Relationships between craniofacial and neural development

The molecular and evolutionary relationships between the forming nervous system and the other craniofacial structures were at the focus of this meeting.

Participants

Organizers

Le Douarin Nicole, Creuzet Sophie (Gif-sur-Yvette, France), Richman Joy (University of British Columbia, Vancouver, Canada), Rijli Filippo (Friedrich Miescher Institute (FMI), Basel, Switzerland)

Invited speakers

Brito Jose (Institute of Neurobiology, Gif-sur-Yvette, France), Bronner-Fraser Marianne (Caltech, California, USA), Chuong Chen-Ming (University of Southern California, California, USA), Creuzet Sophie (Institute of Neurobiology, Gif-sur-Yvette, France), Dupin Elisabeth (Institute of Neurobiology, Gif-sur-Yvette, France), Fraser Scott (Caltech, California, USA), Helms Jill (StanfordUniversity, California, USA), Holland Linda (LaJolla, California, USA), Jeffery William (University of Maryland, Maryland, USA), Kuratani Shigeru (Riken, Japan), Le Douarin Nicole (Collège de France, Académie des Sciences), Martinez Salvador (Institue of Neurosciences, Alicante, Spain), Monsoro-Burq Anne-Hélène (Institut Curie, Orsay, France), Richman Joy (University of British Columbia, Vancouver, Canada), Rijli Filippo (Friedrich Miescher Institute (FMI), Basel, Switzerland), Schlosser Gerhart (University of Bremen, Bremen, Germany), Smith Maya Meredith (Developmental Neurobiology, London), Vernier Philippe (Institute of Neurobiology, Gif-sur-Yvette, France)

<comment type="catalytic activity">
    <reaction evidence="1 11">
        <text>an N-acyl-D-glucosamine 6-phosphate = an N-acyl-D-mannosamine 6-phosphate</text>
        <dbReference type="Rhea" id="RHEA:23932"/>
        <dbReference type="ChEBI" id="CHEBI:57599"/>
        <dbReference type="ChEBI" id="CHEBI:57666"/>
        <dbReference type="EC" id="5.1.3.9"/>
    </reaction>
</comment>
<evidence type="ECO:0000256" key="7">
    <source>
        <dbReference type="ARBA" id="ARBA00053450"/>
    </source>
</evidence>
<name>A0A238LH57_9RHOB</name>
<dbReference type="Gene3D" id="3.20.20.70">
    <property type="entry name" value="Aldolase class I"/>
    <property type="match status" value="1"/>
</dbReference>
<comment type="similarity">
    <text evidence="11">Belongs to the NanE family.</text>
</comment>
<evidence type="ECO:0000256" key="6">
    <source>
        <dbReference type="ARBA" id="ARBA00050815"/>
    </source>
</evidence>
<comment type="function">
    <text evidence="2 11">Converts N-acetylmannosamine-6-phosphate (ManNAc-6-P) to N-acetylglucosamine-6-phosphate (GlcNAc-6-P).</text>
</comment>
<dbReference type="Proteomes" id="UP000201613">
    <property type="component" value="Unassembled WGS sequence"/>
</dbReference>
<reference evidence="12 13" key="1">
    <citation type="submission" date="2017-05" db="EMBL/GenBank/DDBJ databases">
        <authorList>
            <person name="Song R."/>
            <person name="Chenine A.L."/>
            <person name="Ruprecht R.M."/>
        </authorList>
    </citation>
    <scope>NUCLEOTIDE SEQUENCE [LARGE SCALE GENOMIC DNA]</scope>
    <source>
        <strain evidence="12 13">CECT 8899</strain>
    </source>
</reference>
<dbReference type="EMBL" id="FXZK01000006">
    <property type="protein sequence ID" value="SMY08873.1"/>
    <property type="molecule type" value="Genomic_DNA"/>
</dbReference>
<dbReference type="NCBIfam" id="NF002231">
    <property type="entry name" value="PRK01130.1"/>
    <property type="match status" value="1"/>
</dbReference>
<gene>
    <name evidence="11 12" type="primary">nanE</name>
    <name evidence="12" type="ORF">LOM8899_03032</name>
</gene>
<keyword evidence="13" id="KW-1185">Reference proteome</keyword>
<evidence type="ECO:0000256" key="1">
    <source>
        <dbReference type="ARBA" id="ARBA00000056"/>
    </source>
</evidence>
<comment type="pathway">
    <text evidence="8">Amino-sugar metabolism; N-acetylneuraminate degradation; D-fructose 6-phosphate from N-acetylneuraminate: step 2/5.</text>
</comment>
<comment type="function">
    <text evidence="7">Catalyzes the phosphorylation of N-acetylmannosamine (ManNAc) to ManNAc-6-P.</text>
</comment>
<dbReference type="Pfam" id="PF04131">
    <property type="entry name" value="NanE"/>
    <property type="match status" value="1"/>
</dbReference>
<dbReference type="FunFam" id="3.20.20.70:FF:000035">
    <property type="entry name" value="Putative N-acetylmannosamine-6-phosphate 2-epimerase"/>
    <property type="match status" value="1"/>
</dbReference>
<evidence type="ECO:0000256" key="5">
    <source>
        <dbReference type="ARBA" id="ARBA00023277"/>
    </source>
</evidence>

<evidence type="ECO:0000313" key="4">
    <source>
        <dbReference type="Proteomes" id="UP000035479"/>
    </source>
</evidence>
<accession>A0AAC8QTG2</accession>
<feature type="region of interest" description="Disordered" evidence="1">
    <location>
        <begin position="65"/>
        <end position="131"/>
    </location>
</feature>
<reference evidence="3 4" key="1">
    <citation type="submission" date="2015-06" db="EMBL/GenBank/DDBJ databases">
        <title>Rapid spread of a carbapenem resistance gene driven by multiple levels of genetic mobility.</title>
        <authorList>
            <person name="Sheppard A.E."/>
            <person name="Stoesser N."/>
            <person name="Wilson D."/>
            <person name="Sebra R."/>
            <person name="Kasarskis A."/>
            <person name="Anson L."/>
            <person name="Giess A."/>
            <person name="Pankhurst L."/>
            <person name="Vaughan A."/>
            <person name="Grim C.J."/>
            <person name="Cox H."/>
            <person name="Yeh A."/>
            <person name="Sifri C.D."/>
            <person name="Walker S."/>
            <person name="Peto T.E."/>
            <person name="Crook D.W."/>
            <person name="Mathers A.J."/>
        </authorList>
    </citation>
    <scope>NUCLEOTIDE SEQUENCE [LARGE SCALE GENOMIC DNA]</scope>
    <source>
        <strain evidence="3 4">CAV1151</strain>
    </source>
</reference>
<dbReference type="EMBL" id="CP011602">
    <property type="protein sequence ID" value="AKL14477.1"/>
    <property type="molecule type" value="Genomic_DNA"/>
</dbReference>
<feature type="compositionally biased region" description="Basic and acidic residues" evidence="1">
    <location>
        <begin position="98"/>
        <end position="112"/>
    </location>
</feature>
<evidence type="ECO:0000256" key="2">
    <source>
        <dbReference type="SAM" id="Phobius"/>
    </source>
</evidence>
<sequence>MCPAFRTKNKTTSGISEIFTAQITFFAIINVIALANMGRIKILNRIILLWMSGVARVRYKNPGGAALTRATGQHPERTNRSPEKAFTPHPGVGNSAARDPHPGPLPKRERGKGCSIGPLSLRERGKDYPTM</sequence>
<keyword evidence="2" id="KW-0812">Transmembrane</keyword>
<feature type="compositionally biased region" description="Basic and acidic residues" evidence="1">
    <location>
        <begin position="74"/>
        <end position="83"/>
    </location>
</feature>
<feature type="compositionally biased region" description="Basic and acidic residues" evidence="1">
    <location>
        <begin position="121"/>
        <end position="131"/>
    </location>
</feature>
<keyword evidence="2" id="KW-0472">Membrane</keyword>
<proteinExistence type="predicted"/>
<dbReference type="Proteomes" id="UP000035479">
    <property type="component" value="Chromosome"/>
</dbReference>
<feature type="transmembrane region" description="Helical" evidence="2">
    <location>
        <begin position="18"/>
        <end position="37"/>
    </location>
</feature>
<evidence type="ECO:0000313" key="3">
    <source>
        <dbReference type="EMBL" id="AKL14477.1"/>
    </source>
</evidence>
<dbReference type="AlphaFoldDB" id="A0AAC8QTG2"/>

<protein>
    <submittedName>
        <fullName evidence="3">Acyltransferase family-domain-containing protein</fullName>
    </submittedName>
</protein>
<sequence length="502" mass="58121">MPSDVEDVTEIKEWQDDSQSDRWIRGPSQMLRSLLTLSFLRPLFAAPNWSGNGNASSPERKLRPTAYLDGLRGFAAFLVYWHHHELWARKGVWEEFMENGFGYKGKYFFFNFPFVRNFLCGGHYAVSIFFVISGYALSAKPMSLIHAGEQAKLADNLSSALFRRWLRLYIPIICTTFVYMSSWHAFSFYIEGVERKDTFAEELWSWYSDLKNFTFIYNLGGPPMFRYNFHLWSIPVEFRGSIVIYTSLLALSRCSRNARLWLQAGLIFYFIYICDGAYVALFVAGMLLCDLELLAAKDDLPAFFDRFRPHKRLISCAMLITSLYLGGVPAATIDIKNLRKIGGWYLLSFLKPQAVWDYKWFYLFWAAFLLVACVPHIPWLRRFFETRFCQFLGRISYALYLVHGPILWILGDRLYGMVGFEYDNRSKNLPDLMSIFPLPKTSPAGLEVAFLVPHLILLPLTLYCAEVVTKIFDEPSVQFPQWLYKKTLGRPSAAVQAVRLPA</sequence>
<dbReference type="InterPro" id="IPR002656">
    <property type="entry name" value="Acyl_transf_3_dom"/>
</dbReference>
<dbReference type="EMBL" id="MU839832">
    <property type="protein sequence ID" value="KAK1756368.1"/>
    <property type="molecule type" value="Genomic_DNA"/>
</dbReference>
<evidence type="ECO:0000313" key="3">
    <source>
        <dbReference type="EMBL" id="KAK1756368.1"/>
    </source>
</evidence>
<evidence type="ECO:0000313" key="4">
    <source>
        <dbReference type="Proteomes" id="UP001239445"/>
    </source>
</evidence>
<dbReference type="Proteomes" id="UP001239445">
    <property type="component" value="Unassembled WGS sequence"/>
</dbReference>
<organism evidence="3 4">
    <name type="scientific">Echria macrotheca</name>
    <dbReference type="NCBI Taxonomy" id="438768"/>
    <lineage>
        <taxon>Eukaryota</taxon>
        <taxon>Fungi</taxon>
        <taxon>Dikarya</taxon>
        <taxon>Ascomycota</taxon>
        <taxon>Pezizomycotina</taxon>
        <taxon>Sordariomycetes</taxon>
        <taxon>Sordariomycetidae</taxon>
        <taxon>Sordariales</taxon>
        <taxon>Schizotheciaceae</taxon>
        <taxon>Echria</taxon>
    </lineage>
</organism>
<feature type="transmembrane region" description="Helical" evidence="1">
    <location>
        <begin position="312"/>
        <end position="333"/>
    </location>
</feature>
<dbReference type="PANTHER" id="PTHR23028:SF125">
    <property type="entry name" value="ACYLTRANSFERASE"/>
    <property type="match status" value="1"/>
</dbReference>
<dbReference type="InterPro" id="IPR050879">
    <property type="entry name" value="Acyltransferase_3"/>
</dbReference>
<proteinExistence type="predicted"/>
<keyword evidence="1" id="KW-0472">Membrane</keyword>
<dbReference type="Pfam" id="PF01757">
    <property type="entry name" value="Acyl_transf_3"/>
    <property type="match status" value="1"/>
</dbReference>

Review

Relationships between craniofacial and neural development
by Marianne Bronner-Fraser
19 – 24 mai 2008

The vertebrate brain develops in association with neighboring tissues: neural crest, placodes, mesoderm and endoderm. The molecular and evolutionary relationships between the forming nervous system and the other craniofacial structures were at the focus of a recent meeting at the Fondation des Treilles in France. Entitled ‘Relationships between Craniofacial and Neural Development’, the meeting brought together researchers working on diverse species, the findings of whom provide clues as to the origin and diversity of the brain and facial regions that are involved in forming the ‘new head’ of vertebrates.

Read the meeting review “On the trail of the ‘new head’ in Les Treilles“, (Development 135, 2995-2999 (2008) doi:10.1242/dev.019901)

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